Monday, May 25, 2009

Technique, Expression and Teaching

Katarina has now submitted her thesis. Among the many interesting findings during the research, I'd like to highlight a few pertaining to expression, technique and teaching.

First, an observation that we thought might indicate some future research. As we were driving and listening to the Swedish radio show CD-revyn, where some notable people grade classical CDs, we started discussing how they often made the comment "very good singers, but not very interesting", as if the singers' technique was great, but they were just boring people. In our mind, good technique facilitates expression - and intent and strong expression facilitate good technique. They shouldn't be separated.

I spent some time charting recent episodes of CD-revyn, trying to estimate how they graded each singer's technique and expression, respectively. I went through 26 reviews, and then calculated the correlation factors. The results were:
  • Technique vs Overall Grade: 0.59
  • Expression vs Overall Grade: 0.48
  • Technique vs Expression: 0.13
A correlation factor of ca 0.5 indicates that there's a relationship. A factor of 0.13 indicates that there is none, or a very weak relationship. This comparison obviously has several flaws, not least that the jury didn't formally grade technique and expression separately; I tried to derive these grades from their verbal justifications. This wasn't always easy.

On the topic of technique and expression, I came across an essay by a student in voice pedagogy (Ida Johammar) in Gothenburg, titled (translated): "Technique and expression in singing". This essay moves between stating that technique and expression are one (quoting Oren Brown, among others), but also notes that vocal teachers believe that both technique and expression are important, but they will accept flawed technique if only the singing is expressive - indicating that technique and expression are somehow separate. Johammar interviews four vocal teachers, who are all fairly fuzzy on the topic of expression. I got the distinct feeling that some of the teachers were mainly talking about 'indicating expression', while one teacher, at least, talked about 'colouring the voice' according to the mood.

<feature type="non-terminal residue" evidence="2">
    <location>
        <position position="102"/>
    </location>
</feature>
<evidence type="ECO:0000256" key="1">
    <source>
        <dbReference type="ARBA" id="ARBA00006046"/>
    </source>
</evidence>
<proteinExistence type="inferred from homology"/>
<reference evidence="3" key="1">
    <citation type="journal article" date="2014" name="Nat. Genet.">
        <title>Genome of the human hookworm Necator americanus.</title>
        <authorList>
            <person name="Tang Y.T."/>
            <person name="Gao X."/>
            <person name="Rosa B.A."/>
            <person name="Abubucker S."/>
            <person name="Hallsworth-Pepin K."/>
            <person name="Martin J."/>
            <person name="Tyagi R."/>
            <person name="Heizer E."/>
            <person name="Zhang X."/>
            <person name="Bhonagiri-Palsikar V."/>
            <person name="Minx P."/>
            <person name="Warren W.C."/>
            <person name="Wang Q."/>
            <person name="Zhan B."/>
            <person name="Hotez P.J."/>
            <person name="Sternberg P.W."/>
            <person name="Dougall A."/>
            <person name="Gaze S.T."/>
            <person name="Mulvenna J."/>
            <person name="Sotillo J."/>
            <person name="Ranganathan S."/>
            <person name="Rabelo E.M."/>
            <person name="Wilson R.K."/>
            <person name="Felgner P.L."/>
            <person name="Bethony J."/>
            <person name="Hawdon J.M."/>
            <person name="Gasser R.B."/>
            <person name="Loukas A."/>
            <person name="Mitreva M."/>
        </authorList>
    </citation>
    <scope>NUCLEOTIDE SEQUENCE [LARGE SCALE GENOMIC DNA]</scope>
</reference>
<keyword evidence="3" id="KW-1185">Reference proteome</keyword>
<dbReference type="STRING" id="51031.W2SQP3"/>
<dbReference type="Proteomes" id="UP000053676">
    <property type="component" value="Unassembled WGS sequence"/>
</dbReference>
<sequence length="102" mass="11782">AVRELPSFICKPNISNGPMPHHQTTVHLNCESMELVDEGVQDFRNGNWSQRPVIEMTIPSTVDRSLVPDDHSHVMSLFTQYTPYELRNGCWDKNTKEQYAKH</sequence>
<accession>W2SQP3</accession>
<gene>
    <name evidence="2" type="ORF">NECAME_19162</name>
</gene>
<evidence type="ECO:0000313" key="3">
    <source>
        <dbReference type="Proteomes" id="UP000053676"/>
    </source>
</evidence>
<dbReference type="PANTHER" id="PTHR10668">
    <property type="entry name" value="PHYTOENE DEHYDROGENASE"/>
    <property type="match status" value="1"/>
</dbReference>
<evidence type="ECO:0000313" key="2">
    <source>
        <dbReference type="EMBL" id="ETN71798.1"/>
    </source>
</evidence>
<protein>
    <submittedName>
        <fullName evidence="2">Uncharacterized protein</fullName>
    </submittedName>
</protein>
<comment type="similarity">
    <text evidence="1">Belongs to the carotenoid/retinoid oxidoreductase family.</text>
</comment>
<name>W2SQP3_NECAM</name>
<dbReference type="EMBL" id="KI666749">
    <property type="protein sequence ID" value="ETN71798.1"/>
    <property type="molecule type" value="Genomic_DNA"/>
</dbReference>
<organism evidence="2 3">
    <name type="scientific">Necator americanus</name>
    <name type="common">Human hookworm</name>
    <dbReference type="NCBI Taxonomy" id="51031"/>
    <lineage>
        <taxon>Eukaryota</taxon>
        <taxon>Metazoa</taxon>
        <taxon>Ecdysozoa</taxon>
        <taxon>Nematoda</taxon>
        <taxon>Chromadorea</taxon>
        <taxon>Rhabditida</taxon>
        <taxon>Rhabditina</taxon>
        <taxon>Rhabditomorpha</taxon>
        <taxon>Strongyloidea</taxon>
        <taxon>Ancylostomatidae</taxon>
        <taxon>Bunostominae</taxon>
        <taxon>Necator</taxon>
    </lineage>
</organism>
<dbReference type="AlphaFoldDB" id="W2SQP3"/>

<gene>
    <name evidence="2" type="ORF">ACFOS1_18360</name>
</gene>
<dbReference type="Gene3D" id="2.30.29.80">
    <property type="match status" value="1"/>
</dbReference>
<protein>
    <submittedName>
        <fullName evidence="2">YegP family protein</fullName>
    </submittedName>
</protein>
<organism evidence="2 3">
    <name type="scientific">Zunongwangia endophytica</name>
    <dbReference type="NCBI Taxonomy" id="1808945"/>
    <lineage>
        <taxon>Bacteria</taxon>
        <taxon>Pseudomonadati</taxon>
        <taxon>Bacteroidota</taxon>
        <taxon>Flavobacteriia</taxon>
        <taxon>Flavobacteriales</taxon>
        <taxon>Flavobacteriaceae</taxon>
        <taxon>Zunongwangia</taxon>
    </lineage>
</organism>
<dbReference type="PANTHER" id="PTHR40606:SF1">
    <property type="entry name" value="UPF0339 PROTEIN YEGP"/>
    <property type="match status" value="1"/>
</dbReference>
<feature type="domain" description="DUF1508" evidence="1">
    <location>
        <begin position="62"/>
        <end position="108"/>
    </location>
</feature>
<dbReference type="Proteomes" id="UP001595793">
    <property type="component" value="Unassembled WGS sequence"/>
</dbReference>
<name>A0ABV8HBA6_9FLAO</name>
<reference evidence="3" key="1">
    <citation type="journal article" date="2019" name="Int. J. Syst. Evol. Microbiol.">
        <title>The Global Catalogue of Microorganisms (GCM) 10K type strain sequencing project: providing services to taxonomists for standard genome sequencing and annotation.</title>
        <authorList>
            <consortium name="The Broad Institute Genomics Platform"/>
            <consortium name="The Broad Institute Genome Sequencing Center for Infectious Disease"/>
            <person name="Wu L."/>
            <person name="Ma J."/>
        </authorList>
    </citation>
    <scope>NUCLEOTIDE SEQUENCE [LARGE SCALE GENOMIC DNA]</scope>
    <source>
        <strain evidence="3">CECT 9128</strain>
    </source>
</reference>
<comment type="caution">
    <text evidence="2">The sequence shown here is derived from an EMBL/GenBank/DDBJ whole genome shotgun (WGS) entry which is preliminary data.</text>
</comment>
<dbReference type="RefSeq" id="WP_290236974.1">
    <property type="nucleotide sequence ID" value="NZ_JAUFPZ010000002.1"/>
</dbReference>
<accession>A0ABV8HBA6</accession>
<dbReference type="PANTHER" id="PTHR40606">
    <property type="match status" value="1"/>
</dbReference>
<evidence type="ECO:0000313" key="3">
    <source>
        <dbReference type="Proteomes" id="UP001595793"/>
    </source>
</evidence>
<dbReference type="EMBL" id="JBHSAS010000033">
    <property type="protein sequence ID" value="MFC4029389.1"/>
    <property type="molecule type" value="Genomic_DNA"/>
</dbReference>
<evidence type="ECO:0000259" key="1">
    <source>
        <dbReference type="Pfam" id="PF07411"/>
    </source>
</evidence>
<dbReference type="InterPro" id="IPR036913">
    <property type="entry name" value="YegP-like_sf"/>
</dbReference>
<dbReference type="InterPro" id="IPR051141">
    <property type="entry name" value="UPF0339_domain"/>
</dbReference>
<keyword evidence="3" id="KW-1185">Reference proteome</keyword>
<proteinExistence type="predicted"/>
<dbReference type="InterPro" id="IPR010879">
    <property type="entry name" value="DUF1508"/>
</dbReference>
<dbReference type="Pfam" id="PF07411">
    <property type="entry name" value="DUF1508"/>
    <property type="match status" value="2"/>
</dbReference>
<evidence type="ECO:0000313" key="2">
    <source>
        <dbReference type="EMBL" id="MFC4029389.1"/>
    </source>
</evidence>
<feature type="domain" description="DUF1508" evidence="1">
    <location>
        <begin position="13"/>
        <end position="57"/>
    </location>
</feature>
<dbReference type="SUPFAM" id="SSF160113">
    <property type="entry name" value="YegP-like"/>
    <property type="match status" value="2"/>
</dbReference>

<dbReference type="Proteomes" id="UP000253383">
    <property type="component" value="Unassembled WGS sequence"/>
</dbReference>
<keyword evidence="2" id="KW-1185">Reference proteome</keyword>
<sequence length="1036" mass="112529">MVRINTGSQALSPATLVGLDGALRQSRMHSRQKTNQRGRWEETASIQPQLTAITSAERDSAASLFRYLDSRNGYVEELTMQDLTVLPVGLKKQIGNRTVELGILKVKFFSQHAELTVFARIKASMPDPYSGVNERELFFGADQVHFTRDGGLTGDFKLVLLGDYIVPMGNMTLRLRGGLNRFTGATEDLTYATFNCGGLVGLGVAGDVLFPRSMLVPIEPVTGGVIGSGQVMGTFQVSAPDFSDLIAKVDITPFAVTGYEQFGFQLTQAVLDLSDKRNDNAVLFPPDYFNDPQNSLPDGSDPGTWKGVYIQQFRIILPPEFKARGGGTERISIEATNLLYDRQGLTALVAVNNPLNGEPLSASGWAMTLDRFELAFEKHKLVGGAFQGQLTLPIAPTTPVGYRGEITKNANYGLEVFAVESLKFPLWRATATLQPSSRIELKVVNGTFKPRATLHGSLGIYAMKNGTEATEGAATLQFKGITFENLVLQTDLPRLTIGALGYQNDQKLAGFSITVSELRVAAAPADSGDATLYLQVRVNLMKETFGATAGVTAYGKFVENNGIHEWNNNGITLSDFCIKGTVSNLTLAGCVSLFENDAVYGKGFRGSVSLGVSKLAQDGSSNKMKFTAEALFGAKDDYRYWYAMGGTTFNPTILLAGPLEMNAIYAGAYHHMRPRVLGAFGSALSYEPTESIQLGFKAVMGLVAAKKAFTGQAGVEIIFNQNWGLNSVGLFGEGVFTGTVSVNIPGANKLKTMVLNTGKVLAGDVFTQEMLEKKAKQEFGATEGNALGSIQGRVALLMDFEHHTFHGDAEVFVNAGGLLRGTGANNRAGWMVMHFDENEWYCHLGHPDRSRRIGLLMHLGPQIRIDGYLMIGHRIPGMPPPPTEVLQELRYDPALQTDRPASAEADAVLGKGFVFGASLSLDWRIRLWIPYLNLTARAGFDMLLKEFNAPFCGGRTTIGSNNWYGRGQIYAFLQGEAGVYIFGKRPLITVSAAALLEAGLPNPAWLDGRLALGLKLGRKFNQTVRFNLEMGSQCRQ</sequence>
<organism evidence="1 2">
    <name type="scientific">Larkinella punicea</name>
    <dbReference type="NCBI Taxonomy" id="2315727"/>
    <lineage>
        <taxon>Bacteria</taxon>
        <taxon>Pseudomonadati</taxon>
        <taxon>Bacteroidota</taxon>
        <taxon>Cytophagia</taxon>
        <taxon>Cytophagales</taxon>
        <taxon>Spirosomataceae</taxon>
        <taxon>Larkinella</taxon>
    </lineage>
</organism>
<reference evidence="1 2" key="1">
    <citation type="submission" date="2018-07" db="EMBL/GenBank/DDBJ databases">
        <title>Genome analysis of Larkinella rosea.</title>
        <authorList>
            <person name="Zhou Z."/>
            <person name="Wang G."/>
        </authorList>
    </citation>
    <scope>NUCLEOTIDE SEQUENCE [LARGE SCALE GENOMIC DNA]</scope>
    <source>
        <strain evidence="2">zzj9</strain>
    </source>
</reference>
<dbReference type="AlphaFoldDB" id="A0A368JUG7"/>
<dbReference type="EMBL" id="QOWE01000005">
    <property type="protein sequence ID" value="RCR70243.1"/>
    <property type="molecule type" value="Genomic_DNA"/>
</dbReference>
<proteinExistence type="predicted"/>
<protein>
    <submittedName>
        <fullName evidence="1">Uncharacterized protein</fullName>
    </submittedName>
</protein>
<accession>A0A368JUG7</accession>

One of the things that Katarina tried to do for her Master's thesis was to describe how she had been trained previously, before re-training her voice into a chiaroscuro voice (which was the characterization she chose for the thesis). She found this surprisingly difficult, and most attempts came out sounding as if she hadn't really been trained at all. Obviously, that wasn't the case, as she had studied with notable teachers such as Vera Rozsa, Audrey Langford and Professor Solvig Grippe. She even has detailed notes and tape recordings from many sessions, so we'll go through them later and try to build a clearer picture of their pedagogy. However, meanwhile, we came across a PhD thesis in psychology, called "Becoming and being an opera singer" (Maria Sandgren.) She interviewed students at the Swedish Opera Academy.

This research raises questions regarding the students’ experience of learning. They described their learning process as vague and quite incidental. However, the process of skill acquisition as learning for artistic development so far has not attracted researchers, possibly due to a conservative notion about talent. This notion of emphasising the influence of talent instead of learning on skill acquisition might also be prevalent in the artistic context and among educators. In this way, this notion contributes indirectly to a student’s difficulty to grasp the learning process. (page 62-63)
Not having received any formal vocal training myself, I will refrain from drawing too many conclusions. Perhaps I should instead counter with a quote from Thomas Hemsley's excellent book, Singing and Imagination:

I am constantly disturbed by the current tendency to separate what is called 'technique' from what is called 'interpretation'. This is a concept which comes from the instrumental branch of music. In the case of singing these two things cannot be separated, for the simple reason that the only thing that stimulates the voice to action is the urge to express something; in particular, to give expression to thoughts and feelings through music. The whole object of learning to sing is to improve the connection between the emotional, poetic and musical impulses, and the body, which responds by producing appropriate sound. It is a process demanding patience and total dedication, in which a good teacher can be of the greatest help, and the wrong teacher can do untold damage. (pg 6-7)

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